Keep it Simple, Stupid

I haven’t been posting very often recently.  It’s not that I haven’t had anything on my mind – it’s that I tend to overthink things.  I’ve started and scrapped numerous posts on complex, heavy issues.  The truth is, I have defensible positions on most of the pressing political issues.  I have my moral and ethical stance, and I can compare/contrast it with my position as it relates to the law.  The truth is, though, that no matter what I say, it’s going to hurt someone’s feelings or alienate someone, and that’s the last thing that I want.  I’ve decided that those conversations are best left to face-to-face discussions.

I had the joy of rediscovering an old unfinished piece of writing the other day.  It was a piece where I recalled the simple joy of growing up in a large family with dozens of cousins and being able to run and play on acres of woods and meadows with creeks, a lake, and a bounty of imagination.  Things were simple then.  The rules were simple – be nice, don’t lie, and take care of each other.

At home, there were lots of neighbors with children.  The rules were equally simple – if you’re going to leave the neighborhood, tell someone where you’re going and take someone with you.  Start walking home when the street lights come on, and be home before it’s fully dark.

Recreation was equally simple.  Mom would pack a picnic and we would drive to a park where we would play in a river or creek, hike trails and look for interesting rocks.  Sometimes we would stop for ice cream on the way home.

Simple applied to personal care as well.  Mom’s makeup kit consisted of a bar of soap, a bottle of CoverGirl Clean Makeup (beige), and a pink lipstick she wore on Sundays.

Losing a lot of weight is a long process.  I have a lot of experience.  I’ve lost over 100 pounds three times in thirty years.  I’m really good at losing weight, but I have always stopped short of the goal.  This time is different.  It has to be.  I’m 50 years old and I intend to make it to 100.  I don’t want a damaged, worn out body to be home base for the next 50 years.

The reason this time of change is different is because the changes are permanent and the rules are simple. Simple is best.

  1. Mental health comes first.  I take time off each week to spend a day doing something creative, something fun, or something I’ve always wanted to try.  Each morning begins with time to myself to read, meditate or write.  A mental health break can be 30 minutes of writing in a journal or 7 minutes of a sun salutation.  Keep it simple.
  2. My goals are completely within my control.  I can’t control the rate at which my body sheds pounds or inches, but I can control my approach.  My goals:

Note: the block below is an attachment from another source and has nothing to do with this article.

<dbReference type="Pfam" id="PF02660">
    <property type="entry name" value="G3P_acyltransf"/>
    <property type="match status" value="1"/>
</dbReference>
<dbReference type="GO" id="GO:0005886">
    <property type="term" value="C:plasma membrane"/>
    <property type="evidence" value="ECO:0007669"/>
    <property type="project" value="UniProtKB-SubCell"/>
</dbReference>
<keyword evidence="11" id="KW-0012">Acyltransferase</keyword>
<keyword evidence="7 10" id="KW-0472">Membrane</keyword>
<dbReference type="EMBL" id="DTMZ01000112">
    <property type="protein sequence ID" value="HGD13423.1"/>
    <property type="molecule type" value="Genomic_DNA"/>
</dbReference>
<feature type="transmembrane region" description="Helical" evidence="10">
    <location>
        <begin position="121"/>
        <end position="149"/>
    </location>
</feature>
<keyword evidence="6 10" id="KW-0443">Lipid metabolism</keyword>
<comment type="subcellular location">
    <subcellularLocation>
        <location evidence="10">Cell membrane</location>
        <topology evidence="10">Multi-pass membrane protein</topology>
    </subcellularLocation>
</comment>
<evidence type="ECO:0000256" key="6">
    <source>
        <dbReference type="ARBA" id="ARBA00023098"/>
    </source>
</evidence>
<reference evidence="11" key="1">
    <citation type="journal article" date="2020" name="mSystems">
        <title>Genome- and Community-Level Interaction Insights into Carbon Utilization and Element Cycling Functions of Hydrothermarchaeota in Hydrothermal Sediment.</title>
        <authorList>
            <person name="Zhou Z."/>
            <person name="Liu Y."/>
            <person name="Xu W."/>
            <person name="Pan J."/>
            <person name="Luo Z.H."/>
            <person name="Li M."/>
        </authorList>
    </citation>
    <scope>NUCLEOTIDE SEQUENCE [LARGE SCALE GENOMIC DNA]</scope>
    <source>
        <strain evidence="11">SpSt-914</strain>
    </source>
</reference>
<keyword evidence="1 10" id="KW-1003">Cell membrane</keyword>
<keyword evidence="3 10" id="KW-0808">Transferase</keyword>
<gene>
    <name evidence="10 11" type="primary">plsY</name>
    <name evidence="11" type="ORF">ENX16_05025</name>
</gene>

• Exercise 4 times per week.
  • No sugar, no flour, no snacks.  I have a protocol that includes meal times and what each meal should look like.  It’s dirt simple.
  • Weigh, measure and log the food.
  • Weigh, measure and log body weight and measurements.
  • Drink water.  Lots of it.

I stopped eating gluten-containing foods six years ago when I figured out that they were making me sick.  Each time I am accidentally exposed to gluten, my resolve to never intentionally eat it again is strengthened.  Sugar, too, is toxic for me.  I can easily down a bag of jelly beans by myself.  I get twitchy walking through the candy aisle.  I can’t have “just a little.”  For me, sugar is as toxic as gluten is, yet I was still consuming it.  It’s true that consuming sugar doesn’t give me the same violent (and disgusting) symptoms that gluten does, yet, the effect of consuming sugar lead me to overeat everything else.

In the past, I would start off  with a simple approach.  As I successfully lost pounds and inches, I would add “rules.”  After a time, I would break a rule “just once.”  Having broken the rule, I would take a whole day (week, month) as a reward or simply throw in the towel.

The more complexity you add to a plan, the more likely you are to fail.  Keep it simple.

I’ve had to change my relationship with food.  Food is fuel.  Food is not entertainment.  I managed to bypass my favorite gluten-free bakery on Mother’s Day.  I had a momentary urge that simply went away.  I wasn’t as successful with the popcorn at the movie theater.  Although I indulged, my portion was far smaller than in the past.  I ate a kernel at a time instead of shoving a handful into my mouth all at once.

Right now the scale is stuck, but the tape measure and my clothing tell the true story.  All I have to do is keep it simple, trust the process and the magic will happen on its own schedule.

What’s your favorite simple strategy wen it comes to your health?

 

 

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